In buying or selling municipal bonds, investors are faced with a number of factors to consider – credit quality, bond ratings and interest rate sensitivity among them. So it should come as no surprise that experts say near-daily news headlines of budget and union battles across the nation have put investors on edge.
In an effort to address increasing concerns in the municipal market, James Dearborn, managing director of municipal bonds at investment firm Columbia Management, has been touring the country and speaking with investors.
“I try to emphasize that what we’re seeing is probably the most difficult period since the Great Depression, but the way we [Columbia Management] see it, it’s not going to manifest itself in widespread defaults,” said Dearborn. “There will certainly be credit deterioration, which will be reflected in lower rates, but we don’t believe in the likelihood that people will see large losses in their principal of the money they’ve invested in municipal bonds.”
As he travels around the country, Dearborn said the most common question from investors is: How are state and local governments going to make it through this period?
“The answer is the way they’ve always done it; they’re going to make the difficult decisions. They’re going to have to make cuts in services that will be real and meaningful,” he said.
Fear in the market
Dearborn said much of the fear in today’s municipal bond market comes from an inexperienced few who have decided to make outlandish comments about what’s going to happen next.
“The problem is people who make predictions about widespread defaults are doing it on a macro basis,” he said. “The way we see it is on the individual municipality level.
“We’re looking at credits every day in our portfolios,” added Dearborn. “While we’re seeing stress, we’re not seeing signs that people aren’t going to make their debt service payments on a timely basis. There will be the odd few that will default but we expect that will be the exception and not the rule.”
Even as the exception, however, Miller Nash LLP Attorney Dustin Klinger said the effect of a small number of defaults could be damaging.
“Austerity measures make it [investing in municipal bonds] more attractive as an investee, but I think if we had a couple municipal bankruptcies that would probably scare people again,” said Klinger, who works out of his firm’s Vancouver office and specializes in real estate, business transactions and finance.
At this point, Dearborn said he’s just not seeing municipalities being forced to the brink.
“At that [individual] level we see cities, towns, school districts, states and all varieties of government dealing with these problems in a responsible way. It’s not easy for them, but we’re seeing the tough decisions being made to balance their budget,” said Dearborn.
A local case
Earlier this month, Dearborn’s speaking tour included a stop at Vancouver’s Heathman Lodge – an event presented by U.S. Trust.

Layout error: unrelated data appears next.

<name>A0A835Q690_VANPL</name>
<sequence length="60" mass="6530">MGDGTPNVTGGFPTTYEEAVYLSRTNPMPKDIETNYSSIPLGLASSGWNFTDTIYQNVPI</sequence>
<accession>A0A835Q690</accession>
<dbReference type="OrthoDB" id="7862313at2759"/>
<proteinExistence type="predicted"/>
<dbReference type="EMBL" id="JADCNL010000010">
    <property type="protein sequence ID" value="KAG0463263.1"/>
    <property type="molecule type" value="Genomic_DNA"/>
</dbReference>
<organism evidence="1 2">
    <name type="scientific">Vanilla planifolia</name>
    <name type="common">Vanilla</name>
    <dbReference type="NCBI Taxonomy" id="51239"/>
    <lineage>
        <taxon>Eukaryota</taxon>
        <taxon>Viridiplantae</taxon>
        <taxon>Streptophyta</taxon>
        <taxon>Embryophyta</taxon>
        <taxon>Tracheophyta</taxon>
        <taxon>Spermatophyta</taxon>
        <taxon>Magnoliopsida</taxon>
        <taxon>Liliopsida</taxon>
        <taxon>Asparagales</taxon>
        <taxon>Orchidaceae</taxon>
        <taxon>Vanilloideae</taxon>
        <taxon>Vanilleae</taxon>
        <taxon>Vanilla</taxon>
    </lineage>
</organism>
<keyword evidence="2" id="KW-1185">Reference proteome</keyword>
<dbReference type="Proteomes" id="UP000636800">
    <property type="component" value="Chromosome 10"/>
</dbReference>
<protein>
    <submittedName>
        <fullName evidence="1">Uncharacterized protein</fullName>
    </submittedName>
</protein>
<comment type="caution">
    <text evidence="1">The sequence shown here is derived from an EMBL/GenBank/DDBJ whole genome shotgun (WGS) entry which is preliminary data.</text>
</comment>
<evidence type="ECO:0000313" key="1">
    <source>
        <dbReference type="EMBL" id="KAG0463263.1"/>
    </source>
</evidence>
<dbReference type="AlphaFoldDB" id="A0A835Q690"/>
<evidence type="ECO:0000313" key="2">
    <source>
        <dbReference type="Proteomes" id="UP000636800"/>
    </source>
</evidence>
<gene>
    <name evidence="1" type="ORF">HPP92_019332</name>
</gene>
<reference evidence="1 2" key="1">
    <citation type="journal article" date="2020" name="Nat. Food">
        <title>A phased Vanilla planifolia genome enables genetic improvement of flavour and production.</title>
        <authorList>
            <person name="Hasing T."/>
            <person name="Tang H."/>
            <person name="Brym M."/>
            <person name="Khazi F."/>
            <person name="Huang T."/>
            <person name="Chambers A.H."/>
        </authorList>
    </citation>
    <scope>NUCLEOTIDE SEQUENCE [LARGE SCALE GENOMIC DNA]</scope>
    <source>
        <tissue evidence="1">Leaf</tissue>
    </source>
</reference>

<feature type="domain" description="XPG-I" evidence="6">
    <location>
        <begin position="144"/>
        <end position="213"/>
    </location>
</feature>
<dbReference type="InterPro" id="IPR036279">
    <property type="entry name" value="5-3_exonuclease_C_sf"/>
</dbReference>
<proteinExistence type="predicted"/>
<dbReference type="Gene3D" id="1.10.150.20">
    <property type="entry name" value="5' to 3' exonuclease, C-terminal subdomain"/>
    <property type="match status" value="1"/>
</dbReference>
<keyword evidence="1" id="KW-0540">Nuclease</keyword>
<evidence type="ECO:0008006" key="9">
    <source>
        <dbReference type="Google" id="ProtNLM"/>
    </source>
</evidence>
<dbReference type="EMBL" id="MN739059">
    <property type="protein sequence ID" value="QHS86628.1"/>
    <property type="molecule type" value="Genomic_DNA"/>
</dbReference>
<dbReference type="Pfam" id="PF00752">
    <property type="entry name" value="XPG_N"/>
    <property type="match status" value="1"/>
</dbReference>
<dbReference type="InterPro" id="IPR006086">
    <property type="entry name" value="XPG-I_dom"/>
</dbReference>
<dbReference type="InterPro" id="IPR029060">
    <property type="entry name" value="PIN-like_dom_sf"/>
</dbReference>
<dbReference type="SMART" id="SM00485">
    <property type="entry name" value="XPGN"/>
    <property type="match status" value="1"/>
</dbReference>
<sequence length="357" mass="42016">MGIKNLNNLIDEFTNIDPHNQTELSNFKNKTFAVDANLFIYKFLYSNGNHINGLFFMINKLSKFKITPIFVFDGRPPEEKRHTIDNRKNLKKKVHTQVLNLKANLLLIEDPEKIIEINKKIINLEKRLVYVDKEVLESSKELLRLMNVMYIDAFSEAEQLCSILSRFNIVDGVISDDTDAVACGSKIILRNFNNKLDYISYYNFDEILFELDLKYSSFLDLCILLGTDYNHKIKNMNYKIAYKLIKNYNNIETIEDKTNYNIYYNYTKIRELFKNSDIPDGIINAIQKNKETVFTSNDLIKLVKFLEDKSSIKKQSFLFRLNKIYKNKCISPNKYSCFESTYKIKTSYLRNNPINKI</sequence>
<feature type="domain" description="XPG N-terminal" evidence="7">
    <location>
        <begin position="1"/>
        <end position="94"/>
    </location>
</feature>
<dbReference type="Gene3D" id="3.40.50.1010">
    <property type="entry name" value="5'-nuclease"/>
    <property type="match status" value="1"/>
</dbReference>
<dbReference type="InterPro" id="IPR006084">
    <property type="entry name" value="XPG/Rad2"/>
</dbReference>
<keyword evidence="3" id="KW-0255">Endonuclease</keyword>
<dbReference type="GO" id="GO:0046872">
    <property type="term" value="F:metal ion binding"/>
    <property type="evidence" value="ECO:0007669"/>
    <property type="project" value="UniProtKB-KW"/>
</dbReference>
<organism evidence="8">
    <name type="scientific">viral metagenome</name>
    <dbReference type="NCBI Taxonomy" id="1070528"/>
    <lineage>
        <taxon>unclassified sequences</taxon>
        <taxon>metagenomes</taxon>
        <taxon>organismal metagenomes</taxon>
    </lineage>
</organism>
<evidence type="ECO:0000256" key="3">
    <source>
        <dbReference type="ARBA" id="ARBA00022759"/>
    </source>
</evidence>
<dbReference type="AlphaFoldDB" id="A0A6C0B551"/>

Because of its proximity to Oregon, Dearborn said municipals in Southwest Washington present an intriguing case.
“It’s interesting here in Vancouver, being on the border between Washington state and Oregon – two states that have taken very different paths,” said Dearborn. “One (Oregon) has gone toward higher marginal tax rates to generate income to offset some of the cuts [in services]. In Washington, obviously the proposal to impose a new rate on the highest income earners was rejected, so it’s going to be more about spending than it is about revenue.”
Despite their different paths, Dearborn said Washington and Oregon are acting responsibly.
“We see them as high quality credits that have largely taken correct measures to try and achieve balance,” he said. “Republicans and Democrats
are realizing that you have to arrive at balance at the end of the day. And when we’re looking at credit value, we’re looking for balance.”
Inflation & unemployment
The mystery eight-ball when it comes to today’s fixed income securities, according to Klinger, is interest rates and the role of inflation.
“I do think there is some shying away from long term bonds right now because investors think at some point the federal deficit is going to create inflation,” said Klinger. “And if you buy a five percent 30-year bond today and three years from now bonds are spitting off eight or 10 percent, you’ve got a lemon.
“If you’re the one holding the low paying bond, inflation just leaves you in the dust,” he added.
If inflation does begin to pick up and interest rates rise as a result, Dearborn expects the Federal Reserve to raise the federal funds rate.
“They’ll raise the funds rate and do other things to try and limit the inflationary pressures in the economy,” said Dearborn. “However, when you look at the unemployment rate there’s reason to believe inflation isn’t going to take off because there’s enough slack in the economy. Those two factors [inflation & unemployment] are certainly considerations for any fixed income manager.”